There has a vulnerability been identified which, on being exploited, can really mess with your car controls. A group of Vulnerability researcher has displayed how to remotely hack such a system, sitting in a room miles away.

A vulnerable element in UConnect device, lets anyone who knows the car’s IP address gain access from anywhere via the Sprint cellular connection used by Uconnect. At first, hacker is very much capable to rewrite the car’s head unit firmware to implant the malicious code, which is capable of sending custom commands through the CAN bus, the car’s internal computer network, to the physical components like the engine and wheels.

Vulnerability Management - Step 0

Vulnerability Management - Step 0

Compliance is critical, necessary and not evil. Every organization wants to meet the compliance requirements and doing risk assessments, vulnerability management are key to achieve critical requirements.

Most of the times the organizations just see Vulnerability Management as another checkbox in pursue of compliance and forget or ignore many different aspects or they don’t have concrete foundations to carry out a well drilled and oiled Vulnerability Management process and the process complicates or fails mid-way.  Our job is to make the process as smooth as possible and sometimes it is better to start at step 0.

libuser - Library Vulnerability in Red Hat 6 and 7

Red Hat has recently patched two vulnerabilities related to the libuser library, which could be exploited by an attacker to escalate privileges to root. libuser is a library that provides read and write access to files like /etc/passwd, which constitute the system user and group database. Qualys security firm Researchers have discovered this vulnerability.The vulnerability affect all versions of the libuser library included in RHEL 6 and 7. All System administrators can apply updates from operating system vendor to address this vulnerability.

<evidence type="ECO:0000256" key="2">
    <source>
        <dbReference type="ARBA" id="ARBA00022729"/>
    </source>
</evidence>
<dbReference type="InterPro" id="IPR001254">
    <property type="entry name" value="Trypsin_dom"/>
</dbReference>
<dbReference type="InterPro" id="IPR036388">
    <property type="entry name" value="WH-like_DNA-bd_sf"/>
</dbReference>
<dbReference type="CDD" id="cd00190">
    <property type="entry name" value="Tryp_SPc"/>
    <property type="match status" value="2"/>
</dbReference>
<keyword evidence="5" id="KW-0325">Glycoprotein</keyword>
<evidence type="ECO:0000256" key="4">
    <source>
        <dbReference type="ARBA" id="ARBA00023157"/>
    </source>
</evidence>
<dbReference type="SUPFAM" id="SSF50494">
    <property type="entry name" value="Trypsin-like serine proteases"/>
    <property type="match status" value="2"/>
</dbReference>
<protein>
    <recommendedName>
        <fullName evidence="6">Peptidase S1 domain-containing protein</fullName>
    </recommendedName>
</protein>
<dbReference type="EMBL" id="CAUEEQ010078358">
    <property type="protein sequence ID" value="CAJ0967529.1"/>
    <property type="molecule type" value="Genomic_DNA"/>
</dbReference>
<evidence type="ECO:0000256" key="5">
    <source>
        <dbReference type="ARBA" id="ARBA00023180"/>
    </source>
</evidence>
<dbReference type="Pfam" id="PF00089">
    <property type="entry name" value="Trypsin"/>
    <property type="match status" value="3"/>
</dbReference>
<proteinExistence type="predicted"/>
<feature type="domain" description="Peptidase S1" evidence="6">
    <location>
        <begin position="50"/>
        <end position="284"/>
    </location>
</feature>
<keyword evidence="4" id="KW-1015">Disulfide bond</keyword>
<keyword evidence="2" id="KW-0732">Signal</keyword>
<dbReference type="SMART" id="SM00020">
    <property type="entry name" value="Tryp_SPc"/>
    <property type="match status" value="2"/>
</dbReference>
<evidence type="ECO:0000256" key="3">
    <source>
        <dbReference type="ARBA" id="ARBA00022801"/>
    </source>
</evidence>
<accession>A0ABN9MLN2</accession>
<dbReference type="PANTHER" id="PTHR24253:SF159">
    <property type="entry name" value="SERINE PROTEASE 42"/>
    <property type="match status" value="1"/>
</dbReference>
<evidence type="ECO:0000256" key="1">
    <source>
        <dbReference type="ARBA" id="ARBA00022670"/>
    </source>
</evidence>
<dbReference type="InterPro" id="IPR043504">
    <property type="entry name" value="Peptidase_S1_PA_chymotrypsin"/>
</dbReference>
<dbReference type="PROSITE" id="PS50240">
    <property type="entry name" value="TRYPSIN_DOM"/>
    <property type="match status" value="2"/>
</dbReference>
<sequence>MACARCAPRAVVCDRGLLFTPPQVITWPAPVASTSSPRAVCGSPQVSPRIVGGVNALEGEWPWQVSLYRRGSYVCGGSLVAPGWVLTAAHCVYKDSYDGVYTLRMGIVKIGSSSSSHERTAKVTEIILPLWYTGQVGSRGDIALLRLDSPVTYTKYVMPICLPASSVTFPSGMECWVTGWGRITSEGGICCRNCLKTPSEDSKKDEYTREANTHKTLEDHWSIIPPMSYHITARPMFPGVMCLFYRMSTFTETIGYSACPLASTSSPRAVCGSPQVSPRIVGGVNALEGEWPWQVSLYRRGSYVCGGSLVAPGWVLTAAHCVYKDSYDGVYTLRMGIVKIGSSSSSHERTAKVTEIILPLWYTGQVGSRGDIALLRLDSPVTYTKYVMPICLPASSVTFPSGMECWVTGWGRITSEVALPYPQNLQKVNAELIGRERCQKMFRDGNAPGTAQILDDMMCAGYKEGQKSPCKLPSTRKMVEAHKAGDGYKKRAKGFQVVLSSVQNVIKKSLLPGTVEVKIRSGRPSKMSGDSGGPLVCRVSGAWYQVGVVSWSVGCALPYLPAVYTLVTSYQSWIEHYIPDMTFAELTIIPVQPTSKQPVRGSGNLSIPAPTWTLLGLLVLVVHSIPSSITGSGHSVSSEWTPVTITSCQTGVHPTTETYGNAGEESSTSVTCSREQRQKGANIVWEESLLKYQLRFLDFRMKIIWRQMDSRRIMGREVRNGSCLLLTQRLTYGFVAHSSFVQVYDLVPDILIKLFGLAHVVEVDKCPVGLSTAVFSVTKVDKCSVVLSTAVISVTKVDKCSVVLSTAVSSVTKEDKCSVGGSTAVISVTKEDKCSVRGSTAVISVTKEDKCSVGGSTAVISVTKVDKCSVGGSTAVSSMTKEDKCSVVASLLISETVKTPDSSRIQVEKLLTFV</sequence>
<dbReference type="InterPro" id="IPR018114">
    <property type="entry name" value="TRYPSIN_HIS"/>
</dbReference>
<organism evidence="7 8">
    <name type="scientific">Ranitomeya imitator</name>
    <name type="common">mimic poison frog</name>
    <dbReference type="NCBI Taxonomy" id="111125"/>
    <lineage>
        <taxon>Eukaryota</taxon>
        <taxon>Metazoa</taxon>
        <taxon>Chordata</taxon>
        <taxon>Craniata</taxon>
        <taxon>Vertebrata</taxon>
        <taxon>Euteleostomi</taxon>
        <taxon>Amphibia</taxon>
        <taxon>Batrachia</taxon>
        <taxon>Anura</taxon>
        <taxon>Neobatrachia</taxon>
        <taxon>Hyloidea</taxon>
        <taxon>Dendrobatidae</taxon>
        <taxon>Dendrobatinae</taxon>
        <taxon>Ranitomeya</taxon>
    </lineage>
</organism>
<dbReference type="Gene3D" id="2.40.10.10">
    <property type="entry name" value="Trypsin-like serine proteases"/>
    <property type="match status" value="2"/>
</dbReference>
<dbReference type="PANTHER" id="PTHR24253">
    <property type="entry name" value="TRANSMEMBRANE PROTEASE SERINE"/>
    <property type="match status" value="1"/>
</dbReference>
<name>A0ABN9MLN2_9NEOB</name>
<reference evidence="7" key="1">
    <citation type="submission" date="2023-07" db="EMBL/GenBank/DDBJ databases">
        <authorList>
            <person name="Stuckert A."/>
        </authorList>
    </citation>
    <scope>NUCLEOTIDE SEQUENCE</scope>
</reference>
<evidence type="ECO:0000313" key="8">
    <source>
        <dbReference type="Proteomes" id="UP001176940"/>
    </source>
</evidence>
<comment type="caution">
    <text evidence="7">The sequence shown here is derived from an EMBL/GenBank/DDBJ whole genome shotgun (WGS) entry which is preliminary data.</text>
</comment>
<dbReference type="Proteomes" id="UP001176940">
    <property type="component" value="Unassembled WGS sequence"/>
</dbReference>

Cross-Site Scripting - Expounded

Cross Site Scripting

Through this article I would like to explain more about Cross-Site scripting. For this, I will introduce two imaginary characters, Peter and Bob – Peter is a Network Security Engineer and Bob, Information Security Engineer. I will take you through one of their discussions about Information Security.

Peter – Hey Bob, whats up ? How was last week ? I was very busy last week, Hows it going ?

Bob – Hey Peter, nothing much. Last week it was hectic. Was working on one presentation about Cross-site scripting. There were some new joiners in my team. So my manager wanted me to give some presentation on it and I was working with that.

Peter – Ohh..Great..So, some new learning. Can you explain me something more about it.

Bob – Sure, so tell me where to start?

Peter – We will start with the basics of Cross-Site scripting?

Classifying vulnerabilities into specific types

Classifying vulnerabilities

If anybody asks you to classify vulnerabilities the first thing that comes to mind is to mark them as High, Medium, and Low. At least that is what the majority of security engineers would respond as an answer.
Recently while responding to an RFP we came across an interesting section of RFP where it asked for our process to identify new classes of vulnerability. As our vulnerability assessment and penetration testing service is a combination of automated with manual verification techniques, we had to think of ways to bring this simple but tactical ask in our response.